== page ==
We used to call Intel’s i5 processors “for gamers”, because four cores were the best “priced” a few years ago. Then the Ryzen 5 X600 processors debuted, and so the reign of 4-core in the mid-range segment ended. Today we are after the “core revolution”, which has developed to 6-core chips in this segment, as can be seen from the results of the Steam poll. This one indicates that 4-core gaming processors are a thing of the past.
The statistics from the last five months in the Steam Survey clearly show that 4-core processors are getting fewer and fewer of these 6- and 8-core processors. So, back in August, 36.99% of Windows computer sets tested by Valve on the Steam platform were based on 4-core processors. On the other hand, in September and October it increased to ~ 37.5%, but the December statistics already showed a 35.35% share, on which 6-core processors gained (33.25% – an increase by 1.27%).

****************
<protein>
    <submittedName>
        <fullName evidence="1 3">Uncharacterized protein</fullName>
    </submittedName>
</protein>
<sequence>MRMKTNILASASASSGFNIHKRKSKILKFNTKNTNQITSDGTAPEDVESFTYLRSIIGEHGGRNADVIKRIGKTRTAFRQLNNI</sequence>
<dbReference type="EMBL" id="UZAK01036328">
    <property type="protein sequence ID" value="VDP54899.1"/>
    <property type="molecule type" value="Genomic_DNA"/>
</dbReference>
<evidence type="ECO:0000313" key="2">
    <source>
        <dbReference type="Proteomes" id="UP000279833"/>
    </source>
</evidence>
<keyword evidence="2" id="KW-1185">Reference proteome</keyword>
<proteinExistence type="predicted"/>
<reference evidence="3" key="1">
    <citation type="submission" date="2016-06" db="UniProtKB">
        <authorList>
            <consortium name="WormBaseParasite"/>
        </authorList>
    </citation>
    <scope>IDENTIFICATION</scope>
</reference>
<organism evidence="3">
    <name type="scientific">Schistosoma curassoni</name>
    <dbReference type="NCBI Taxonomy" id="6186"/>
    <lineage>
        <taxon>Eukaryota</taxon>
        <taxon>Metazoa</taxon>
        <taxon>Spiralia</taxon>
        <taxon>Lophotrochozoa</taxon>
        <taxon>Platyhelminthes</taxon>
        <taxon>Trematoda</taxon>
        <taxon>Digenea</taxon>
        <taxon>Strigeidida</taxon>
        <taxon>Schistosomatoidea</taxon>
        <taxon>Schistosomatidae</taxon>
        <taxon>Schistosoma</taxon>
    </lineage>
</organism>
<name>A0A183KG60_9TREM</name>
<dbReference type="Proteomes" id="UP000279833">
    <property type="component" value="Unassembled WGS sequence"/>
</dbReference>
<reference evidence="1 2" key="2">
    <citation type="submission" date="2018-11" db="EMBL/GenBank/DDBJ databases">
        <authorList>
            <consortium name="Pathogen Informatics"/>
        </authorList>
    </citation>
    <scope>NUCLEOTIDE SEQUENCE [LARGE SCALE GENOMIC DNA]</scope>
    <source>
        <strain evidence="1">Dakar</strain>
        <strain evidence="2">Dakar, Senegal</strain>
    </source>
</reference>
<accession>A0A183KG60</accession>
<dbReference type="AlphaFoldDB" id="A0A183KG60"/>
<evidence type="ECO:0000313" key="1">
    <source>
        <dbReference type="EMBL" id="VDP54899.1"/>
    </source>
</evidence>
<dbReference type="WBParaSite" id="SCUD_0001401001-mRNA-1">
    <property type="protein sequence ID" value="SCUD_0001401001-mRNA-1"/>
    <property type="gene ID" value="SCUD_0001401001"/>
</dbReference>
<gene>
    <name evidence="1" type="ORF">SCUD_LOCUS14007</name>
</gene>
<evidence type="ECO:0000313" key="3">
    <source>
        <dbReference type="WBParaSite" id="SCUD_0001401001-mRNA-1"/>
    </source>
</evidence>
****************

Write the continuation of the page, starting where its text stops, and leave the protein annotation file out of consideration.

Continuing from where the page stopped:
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8, 10, 12 and 16-core processors also gained, mainly due to the premiere of the new 12th generation Intel Core processors. Those in the 65-watt versions (recently launched) will be the seed for further drops in the share of both 2- and 4-core CPUs. Interestingly, these more modest processors are strengthening their position in Linux-based hardware. It should also be remembered that the new generation Core i3, which offers just 4 cores, are great (cheap) processors for players.